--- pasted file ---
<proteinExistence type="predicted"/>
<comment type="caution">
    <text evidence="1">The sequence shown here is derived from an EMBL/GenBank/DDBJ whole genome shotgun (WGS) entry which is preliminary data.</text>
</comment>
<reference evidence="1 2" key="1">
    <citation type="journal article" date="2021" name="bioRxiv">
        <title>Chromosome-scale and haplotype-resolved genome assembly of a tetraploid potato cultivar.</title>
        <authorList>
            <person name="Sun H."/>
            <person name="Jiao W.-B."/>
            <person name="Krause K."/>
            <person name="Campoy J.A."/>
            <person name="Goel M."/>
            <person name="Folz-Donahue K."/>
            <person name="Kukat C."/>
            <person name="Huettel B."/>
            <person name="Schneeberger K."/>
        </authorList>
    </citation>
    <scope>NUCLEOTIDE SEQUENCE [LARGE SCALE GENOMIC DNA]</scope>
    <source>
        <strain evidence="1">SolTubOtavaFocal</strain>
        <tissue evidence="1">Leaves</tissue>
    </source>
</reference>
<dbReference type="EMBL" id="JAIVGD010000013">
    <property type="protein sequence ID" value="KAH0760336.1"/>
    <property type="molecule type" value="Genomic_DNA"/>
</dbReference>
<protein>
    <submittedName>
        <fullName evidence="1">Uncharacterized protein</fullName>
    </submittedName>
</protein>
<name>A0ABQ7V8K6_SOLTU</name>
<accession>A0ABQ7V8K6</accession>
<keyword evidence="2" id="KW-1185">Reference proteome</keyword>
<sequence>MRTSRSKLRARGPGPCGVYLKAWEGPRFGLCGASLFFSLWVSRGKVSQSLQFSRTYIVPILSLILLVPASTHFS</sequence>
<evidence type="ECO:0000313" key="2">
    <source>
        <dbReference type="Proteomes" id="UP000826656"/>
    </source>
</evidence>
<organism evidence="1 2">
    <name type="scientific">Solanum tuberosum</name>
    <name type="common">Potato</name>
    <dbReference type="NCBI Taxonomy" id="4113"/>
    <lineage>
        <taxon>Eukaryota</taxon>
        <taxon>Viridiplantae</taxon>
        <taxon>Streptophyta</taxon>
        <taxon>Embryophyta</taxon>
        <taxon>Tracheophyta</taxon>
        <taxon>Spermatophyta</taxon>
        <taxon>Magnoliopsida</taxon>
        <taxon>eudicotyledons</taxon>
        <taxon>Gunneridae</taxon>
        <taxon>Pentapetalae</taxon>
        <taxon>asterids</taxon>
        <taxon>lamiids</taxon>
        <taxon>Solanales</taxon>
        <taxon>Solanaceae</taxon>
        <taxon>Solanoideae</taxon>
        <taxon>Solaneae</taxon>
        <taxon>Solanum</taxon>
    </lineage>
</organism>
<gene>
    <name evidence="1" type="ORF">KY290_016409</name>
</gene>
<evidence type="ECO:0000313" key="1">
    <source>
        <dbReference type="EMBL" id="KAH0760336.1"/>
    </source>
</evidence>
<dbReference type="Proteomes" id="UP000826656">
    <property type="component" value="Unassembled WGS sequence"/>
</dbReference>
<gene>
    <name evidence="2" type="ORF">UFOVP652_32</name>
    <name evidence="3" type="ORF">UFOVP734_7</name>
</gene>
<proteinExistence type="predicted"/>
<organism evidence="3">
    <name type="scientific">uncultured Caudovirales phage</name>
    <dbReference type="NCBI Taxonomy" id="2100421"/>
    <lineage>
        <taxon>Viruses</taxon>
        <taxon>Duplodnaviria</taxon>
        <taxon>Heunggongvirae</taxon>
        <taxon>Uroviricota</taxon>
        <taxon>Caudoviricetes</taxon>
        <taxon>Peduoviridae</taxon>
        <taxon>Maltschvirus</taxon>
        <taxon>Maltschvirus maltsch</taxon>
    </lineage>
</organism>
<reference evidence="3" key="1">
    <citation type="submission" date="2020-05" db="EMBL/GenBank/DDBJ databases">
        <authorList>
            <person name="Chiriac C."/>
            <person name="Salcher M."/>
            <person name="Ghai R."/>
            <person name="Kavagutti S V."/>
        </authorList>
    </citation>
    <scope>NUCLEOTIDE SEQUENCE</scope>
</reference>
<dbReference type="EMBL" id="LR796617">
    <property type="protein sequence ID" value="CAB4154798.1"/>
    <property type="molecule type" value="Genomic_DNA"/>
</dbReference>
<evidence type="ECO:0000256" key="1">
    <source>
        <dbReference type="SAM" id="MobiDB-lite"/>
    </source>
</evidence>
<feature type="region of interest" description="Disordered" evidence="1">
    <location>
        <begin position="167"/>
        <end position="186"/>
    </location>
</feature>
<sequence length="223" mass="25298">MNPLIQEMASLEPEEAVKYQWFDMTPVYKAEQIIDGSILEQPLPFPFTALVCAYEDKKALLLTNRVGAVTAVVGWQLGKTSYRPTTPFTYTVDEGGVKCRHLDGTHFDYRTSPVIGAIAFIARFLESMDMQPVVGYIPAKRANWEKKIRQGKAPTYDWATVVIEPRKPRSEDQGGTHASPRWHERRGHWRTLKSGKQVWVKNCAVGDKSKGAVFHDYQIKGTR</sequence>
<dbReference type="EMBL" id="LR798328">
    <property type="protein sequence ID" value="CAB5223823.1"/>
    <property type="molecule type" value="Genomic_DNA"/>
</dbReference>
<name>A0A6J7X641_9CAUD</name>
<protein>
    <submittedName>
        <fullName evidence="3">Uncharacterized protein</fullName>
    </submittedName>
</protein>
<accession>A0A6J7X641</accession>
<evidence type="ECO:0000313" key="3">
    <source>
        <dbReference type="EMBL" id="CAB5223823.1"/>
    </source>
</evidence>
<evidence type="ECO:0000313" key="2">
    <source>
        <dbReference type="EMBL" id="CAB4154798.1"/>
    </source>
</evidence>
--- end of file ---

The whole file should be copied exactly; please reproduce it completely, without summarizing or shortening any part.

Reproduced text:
<proteinExistence type="predicted"/>
<comment type="caution">
    <text evidence="1">The sequence shown here is derived from an EMBL/GenBank/DDBJ whole genome shotgun (WGS) entry which is preliminary data.</text>
</comment>
<reference evidence="1 2" key="1">
    <citation type="journal article" date="2021" name="bioRxiv">
        <title>Chromosome-scale and haplotype-resolved genome assembly of a tetraploid potato cultivar.</title>
        <authorList>
            <person name="Sun H."/>
            <person name="Jiao W.-B."/>
            <person name="Krause K."/>
            <person name="Campoy J.A."/>
            <person name="Goel M."/>
            <person name="Folz-Donahue K."/>
            <person name="Kukat C."/>
            <person name="Huettel B."/>
            <person name="Schneeberger K."/>
        </authorList>
    </citation>
    <scope>NUCLEOTIDE SEQUENCE [LARGE SCALE GENOMIC DNA]</scope>
    <source>
        <strain evidence="1">SolTubOtavaFocal</strain>
        <tissue evidence="1">Leaves</tissue>
    </source>
</reference>
<dbReference type="EMBL" id="JAIVGD010000013">
    <property type="protein sequence ID" value="KAH0760336.1"/>
    <property type="molecule type" value="Genomic_DNA"/>
</dbReference>
<protein>
    <submittedName>
        <fullName evidence="1">Uncharacterized protein</fullName>
    </submittedName>
</protein>
<name>A0ABQ7V8K6_SOLTU</name>
<accession>A0ABQ7V8K6</accession>
<keyword evidence="2" id="KW-1185">Reference proteome</keyword>
<sequence>MRTSRSKLRARGPGPCGVYLKAWEGPRFGLCGASLFFSLWVSRGKVSQSLQFSRTYIVPILSLILLVPASTHFS</sequence>
<evidence type="ECO:0000313" key="2">
    <source>
        <dbReference type="Proteomes" id="UP000826656"/>
    </source>
</evidence>
<organism evidence="1 2">
    <name type="scientific">Solanum tuberosum</name>
    <name type="common">Potato</name>
    <dbReference type="NCBI Taxonomy" id="4113"/>
    <lineage>
        <taxon>Eukaryota</taxon>
        <taxon>Viridiplantae</taxon>
        <taxon>Streptophyta</taxon>
        <taxon>Embryophyta</taxon>
        <taxon>Tracheophyta</taxon>
        <taxon>Spermatophyta</taxon>
        <taxon>Magnoliopsida</taxon>
        <taxon>eudicotyledons</taxon>
        <taxon>Gunneridae</taxon>
        <taxon>Pentapetalae</taxon>
        <taxon>asterids</taxon>
        <taxon>lamiids</taxon>
        <taxon>Solanales</taxon>
        <taxon>Solanaceae</taxon>
        <taxon>Solanoideae</taxon>
        <taxon>Solaneae</taxon>
        <taxon>Solanum</taxon>
    </lineage>
</organism>
<gene>
    <name evidence="1" type="ORF">KY290_016409</name>
</gene>
<evidence type="ECO:0000313" key="1">
    <source>
        <dbReference type="EMBL" id="KAH0760336.1"/>
    </source>
</evidence>
<dbReference type="Proteomes" id="UP000826656">
    <property type="component" value="Unassembled WGS sequence"/>
</dbReference>
<gene>
    <name evidence="2" type="ORF">UFOVP652_32</name>
    <name evidence="3" type="ORF">UFOVP734_7</name>
</gene>
<proteinExistence type="predicted"/>
<organism evidence="3">
    <name type="scientific">uncultured Caudovirales phage</name>
    <dbReference type="NCBI Taxonomy" id="2100421"/>
    <lineage>
        <taxon>Viruses</taxon>
        <taxon>Duplodnaviria</taxon>
        <taxon>Heunggongvirae</taxon>
        <taxon>Uroviricota</taxon>
        <taxon>Caudoviricetes</taxon>
        <taxon>Peduoviridae</taxon>
        <taxon>Maltschvirus</taxon>
        <taxon>Maltschvirus maltsch</taxon>
    </lineage>
</organism>
<reference evidence="3" key="1">
    <citation type="submission" date="2020-05" db="EMBL/GenBank/DDBJ databases">
        <authorList>
            <person name="Chiriac C."/>
            <person name="Salcher M."/>
            <person name="Ghai R."/>
            <person name="Kavagutti S V."/>
        </authorList>
    </citation>
    <scope>NUCLEOTIDE SEQUENCE</scope>
</reference>
<dbReference type="EMBL" id="LR796617">
    <property type="protein sequence ID" value="CAB4154798.1"/>
    <property type="molecule type" value="Genomic_DNA"/>
</dbReference>
<evidence type="ECO:0000256" key="1">
    <source>
        <dbReference type="SAM" id="MobiDB-lite"/>
    </source>
</evidence>
<feature type="region of interest" description="Disordered" evidence="1">
    <location>
        <begin position="167"/>
        <end position="186"/>
    </location>
</feature>
<sequence length="223" mass="25298">MNPLIQEMASLEPEEAVKYQWFDMTPVYKAEQIIDGSILEQPLPFPFTALVCAYEDKKALLLTNRVGAVTAVVGWQLGKTSYRPTTPFTYTVDEGGVKCRHLDGTHFDYRTSPVIGAIAFIARFLESMDMQPVVGYIPAKRANWEKKIRQGKAPTYDWATVVIEPRKPRSEDQGGTHASPRWHERRGHWRTLKSGKQVWVKNCAVGDKSKGAVFHDYQIKGTR</sequence>
<dbReference type="EMBL" id="LR798328">
    <property type="protein sequence ID" value="CAB5223823.1"/>
    <property type="molecule type" value="Genomic_DNA"/>
</dbReference>
<name>A0A6J7X641_9CAUD</name>
<protein>
    <submittedName>
        <fullName evidence="3">Uncharacterized protein</fullName>
    </submittedName>
</protein>
<accession>A0A6J7X641</accession>
<evidence type="ECO:0000313" key="3">
    <source>
        <dbReference type="EMBL" id="CAB5223823.1"/>
    </source>
</evidence>
<evidence type="ECO:0000313" key="2">
    <source>
        <dbReference type="EMBL" id="CAB4154798.1"/>
    </source>
</evidence>